Joseph Tabbi agrees. Noise, he suggests, is the very mechanism of consciousness which drives 'the constant adjustment between mental and material structurations'. (9) In other words, we aren't just body, or just mind, or just soul, or just ideologically constituted subjectivity; we are all these things and more, all to-ing and fro-ing between mental and material structurations, between conditions and considerations economic, neurotic, physiological, familial, intellectual, sexual, political and so on. All these things, all making different demands on us; but all open to adjustment through the cognitive function of the self. Cognition, in these terms, being not a Cartesian but a biological phenomenon, information-processing rather than solipsism, a feature possessed by every living thing that is embodied, in an environment, and capable of some quality of interaction. Whether we're people or plants, we are working cognitively, thinking in our human or plantly way, because this is what living things do. Even amoebae exist in and adapt to their environments in a way that must surely be instructive for those of us being turned into vegetables by the sheer stress of juggling commitments (aka cats).

Maturana and Varela call this autopoiesis: 'a way of establishing and maintaining a system's boundary by selecting meaningful elements (distinctions the system can use) out of an otherwise indistinct, "noisy," environment'. (10) Like plants, we humans can - in the sense of having the biological capacity - select out of the noise about us only those things that are meaningful at a particular moment. So we're not radically different from plants and amoeba in how we function; because like them we are physiological systems, subject to physical laws and conditions, and living in an unstable physical biosphere that is full of noise, full of chaos; and in that chaos and all its noise are hidden 'deep structures of order'. (11) The noise we hear is always there but we can tune it out as we seek those structures of order the scientists have assured us are there; as we engage in the to and fro of ourselves in our environments; as we engage in the struggle for meaning. Sure it's messy. Sure it looks chaotic and yet, the scientists tell us, it is all happening in predicable ways. As we - like all living creatures - orient ourselves to the ever-adjusting environment, we can make things happen; we can shape our own identity, practices and inner worlds out of the jumble and cacophony that surrounds us.

I feel a little like Polyanna now. After all, nothing's changed. It's Saturday, and I'm still at work, and it seems unlikely that I'll ever catch up. I'm still interpellated into multiple, and contradictory positions; still juggling cats. But what is encouraging about this is that the very conditions of meaning-making - that is, it is slippery, contestatory, impossible to achieve with finality, always noisy, often contradictory - all these conditions increase uncertainty and by doing so they necessarily deepen and widen the meaning-making potential of any exchange, any sound, any situation. All this noise, that is, 'can lead to the emergence of new levels of meaning neither predictable from linguistic and genre conventions nor subject to authorial mastery'. (12) It is in the noise and often distress of chaos that we are formed and form ourselves. And since this is the condition of life, and is what differentiates me from my computer (though we both keep stalling), chaos and multiplicity is something humans can embrace. So I won't take it too seriously - since no moment is, as far as I'm aware, the final or the most significant - but instead will listen for the quiet order lying within the chaos. And, in the interests of keeping my job, my writing, my family, my commitment as a member of the community, my ability to have a bit of fun from time to time, I'll try out this new way of escape: an escape without leaving, an escape that is embedded in the assurance that built-in cognitive processes will allow me to thrive - or at least survive - in chaos; and be assured that order and art emerge from the morass.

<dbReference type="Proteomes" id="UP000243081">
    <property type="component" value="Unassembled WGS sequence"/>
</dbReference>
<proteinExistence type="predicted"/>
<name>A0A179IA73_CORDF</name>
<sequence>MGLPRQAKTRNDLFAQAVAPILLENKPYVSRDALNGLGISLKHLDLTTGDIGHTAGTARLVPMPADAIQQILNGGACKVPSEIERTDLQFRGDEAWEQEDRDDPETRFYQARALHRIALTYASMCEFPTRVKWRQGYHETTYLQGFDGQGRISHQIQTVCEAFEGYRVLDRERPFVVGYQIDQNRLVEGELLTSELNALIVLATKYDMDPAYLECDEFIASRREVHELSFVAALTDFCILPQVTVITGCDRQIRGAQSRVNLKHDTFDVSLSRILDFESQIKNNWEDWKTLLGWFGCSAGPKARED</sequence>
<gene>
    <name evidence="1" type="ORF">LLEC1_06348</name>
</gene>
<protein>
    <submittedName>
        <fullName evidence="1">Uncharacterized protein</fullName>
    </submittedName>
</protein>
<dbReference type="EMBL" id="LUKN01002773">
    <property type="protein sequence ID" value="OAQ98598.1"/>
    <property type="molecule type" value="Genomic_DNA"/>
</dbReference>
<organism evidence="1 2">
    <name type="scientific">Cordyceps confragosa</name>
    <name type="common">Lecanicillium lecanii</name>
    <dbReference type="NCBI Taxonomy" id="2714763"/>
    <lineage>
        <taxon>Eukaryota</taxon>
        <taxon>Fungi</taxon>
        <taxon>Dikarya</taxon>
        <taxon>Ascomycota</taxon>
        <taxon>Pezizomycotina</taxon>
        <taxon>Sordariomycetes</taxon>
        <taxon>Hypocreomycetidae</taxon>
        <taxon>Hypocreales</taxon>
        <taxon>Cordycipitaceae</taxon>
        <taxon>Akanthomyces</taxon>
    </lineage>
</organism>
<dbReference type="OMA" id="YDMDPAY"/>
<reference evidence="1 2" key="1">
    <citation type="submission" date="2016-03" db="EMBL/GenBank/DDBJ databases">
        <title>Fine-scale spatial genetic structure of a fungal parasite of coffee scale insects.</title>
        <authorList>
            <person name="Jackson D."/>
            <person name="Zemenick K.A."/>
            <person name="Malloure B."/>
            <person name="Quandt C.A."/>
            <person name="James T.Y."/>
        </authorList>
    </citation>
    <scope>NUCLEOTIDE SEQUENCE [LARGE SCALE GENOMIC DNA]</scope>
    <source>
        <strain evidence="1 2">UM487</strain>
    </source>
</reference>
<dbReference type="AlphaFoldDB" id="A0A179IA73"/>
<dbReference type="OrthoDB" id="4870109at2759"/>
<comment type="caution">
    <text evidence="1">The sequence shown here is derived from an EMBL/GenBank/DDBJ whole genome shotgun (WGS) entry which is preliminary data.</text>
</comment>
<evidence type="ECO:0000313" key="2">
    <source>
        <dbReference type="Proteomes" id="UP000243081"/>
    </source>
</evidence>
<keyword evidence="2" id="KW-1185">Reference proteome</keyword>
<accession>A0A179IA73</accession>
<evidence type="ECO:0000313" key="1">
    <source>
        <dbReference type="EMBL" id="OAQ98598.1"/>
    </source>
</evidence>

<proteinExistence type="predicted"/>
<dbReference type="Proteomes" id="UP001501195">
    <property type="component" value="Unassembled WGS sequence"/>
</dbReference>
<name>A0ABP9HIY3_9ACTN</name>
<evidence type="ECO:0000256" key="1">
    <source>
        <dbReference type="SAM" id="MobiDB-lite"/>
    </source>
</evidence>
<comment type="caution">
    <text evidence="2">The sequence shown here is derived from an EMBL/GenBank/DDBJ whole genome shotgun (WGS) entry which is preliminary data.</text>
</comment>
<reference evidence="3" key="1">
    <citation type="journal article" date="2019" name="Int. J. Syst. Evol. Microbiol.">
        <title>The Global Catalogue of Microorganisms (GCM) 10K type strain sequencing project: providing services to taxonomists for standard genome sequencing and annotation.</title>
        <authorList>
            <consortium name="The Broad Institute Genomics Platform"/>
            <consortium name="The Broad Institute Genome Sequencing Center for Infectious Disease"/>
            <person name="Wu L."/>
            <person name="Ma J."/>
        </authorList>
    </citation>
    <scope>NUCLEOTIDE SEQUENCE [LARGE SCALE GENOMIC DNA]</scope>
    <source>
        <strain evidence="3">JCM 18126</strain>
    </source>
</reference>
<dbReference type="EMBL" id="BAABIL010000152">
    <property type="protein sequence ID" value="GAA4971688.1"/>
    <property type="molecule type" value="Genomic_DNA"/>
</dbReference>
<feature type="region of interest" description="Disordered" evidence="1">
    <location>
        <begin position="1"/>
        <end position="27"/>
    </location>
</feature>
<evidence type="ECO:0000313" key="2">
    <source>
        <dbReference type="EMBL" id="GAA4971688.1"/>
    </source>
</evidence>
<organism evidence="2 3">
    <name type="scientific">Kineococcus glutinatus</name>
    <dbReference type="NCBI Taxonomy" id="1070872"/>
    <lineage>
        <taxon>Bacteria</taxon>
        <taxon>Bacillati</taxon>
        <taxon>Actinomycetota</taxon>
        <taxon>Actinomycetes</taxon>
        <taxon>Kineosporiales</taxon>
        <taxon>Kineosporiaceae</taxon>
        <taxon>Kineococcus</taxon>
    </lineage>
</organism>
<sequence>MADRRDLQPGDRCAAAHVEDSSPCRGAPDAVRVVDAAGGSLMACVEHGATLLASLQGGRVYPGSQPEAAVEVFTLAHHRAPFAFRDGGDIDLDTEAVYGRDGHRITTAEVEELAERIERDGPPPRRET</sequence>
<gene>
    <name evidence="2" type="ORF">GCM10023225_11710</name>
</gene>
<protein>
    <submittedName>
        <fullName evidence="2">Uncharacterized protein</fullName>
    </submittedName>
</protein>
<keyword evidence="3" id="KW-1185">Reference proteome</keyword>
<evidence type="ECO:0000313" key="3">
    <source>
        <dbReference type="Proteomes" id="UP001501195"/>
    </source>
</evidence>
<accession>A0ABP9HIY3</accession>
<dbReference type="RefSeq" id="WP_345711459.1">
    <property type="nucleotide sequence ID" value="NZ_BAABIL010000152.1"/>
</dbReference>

1. Jurij Lotman. The Structure of the Artistic Text. Trans. Gail Lenhoff and Ronald Vroon. Ann Arbor: Michigan Slavic Materials, 1977, p. 75. Return to article

2. Aristotle. The Poetics. Part 20. Trans. S. H. Butcher. Return to article

3. Giorgio Agamben. Stanzas: Word and phantasm in Western culture. Trans. Ronald L. Martinez. Minneapolis: University of Minnesota Press, c1993, p. 136. Return to article

4. Louis Althusser. 'Ideology and State Ideological Apparatuses (Notes towards an Investigation). In Slavoj Zizek (ed). Mapping Ideology. London & New York: Verso, 1994, pp. 100-40. Return to article

5. Chantal Mouffe. 'Hegemony and New Political Subjects: Toward a new concept of democracy. Trans. Stanley Gray. In C. Nelson and L. Grossberg (eds). Marxism and the Interpretation of Culture. Urbana: U Illinois Press, 1988, pp. 89-104. Return to article

6. 'An important turning point in the science of chaos occurred when complex systems were conceptualized as systems rich in information rather than poor in order'. N. Katherine Hayles (ed). Introduction to Chaos and Order: Complex dynamics in literature and science. Chicago & London: U Chicago Press, 1991, p. 6. Return to article

7. Gilles Deleuze and Félix Guattari. A Thousand Plateaus: Capitalism and Schizophrenia. Trans. Brian Massumi. Minneapolis & London: U Minnesota Press, 1987, p. 188. Return to article

8. Ian Stewart and Jack Cohen. Figments of Reality: The evolution of the curious mind. Cambridge: Cambridge UP, 1997, pp. 73-75. Return to article

9. Joseph Tabbi. Cognitive Fictions. Minneapolis & London: U Minnesota Press, 2002, p. 76. Return to article

10. Cited Tabbi, p. xxiii. Return to article

11. N. Katherine Hayles (ed). Introduction to Chaos and Order: Complex dynamics in literature and science. Chicago & London: U Chicago Press, 1991, p. 1. Return to article

12. William Paulson. 'Literature, complexity, interdisciplinarity'. In N. Katherine Hayles (ed). Introduction to Chaos and Order: Complex dynamics in literature and science. Chicago & London: U Chicago Press, 1991, pp.37-53 (p.45). Return to article


Dr Jennifer Webb is Program Director, Writing, in the School of Creative Communication at the University of Canberra. She also edits the
Newsletter for the Australian Association of Writing Programs.

Return to Contents Page
Return to Home Page

Vol 8 No 1 April 2004
Editors: Nigel Krauth & Tess Brady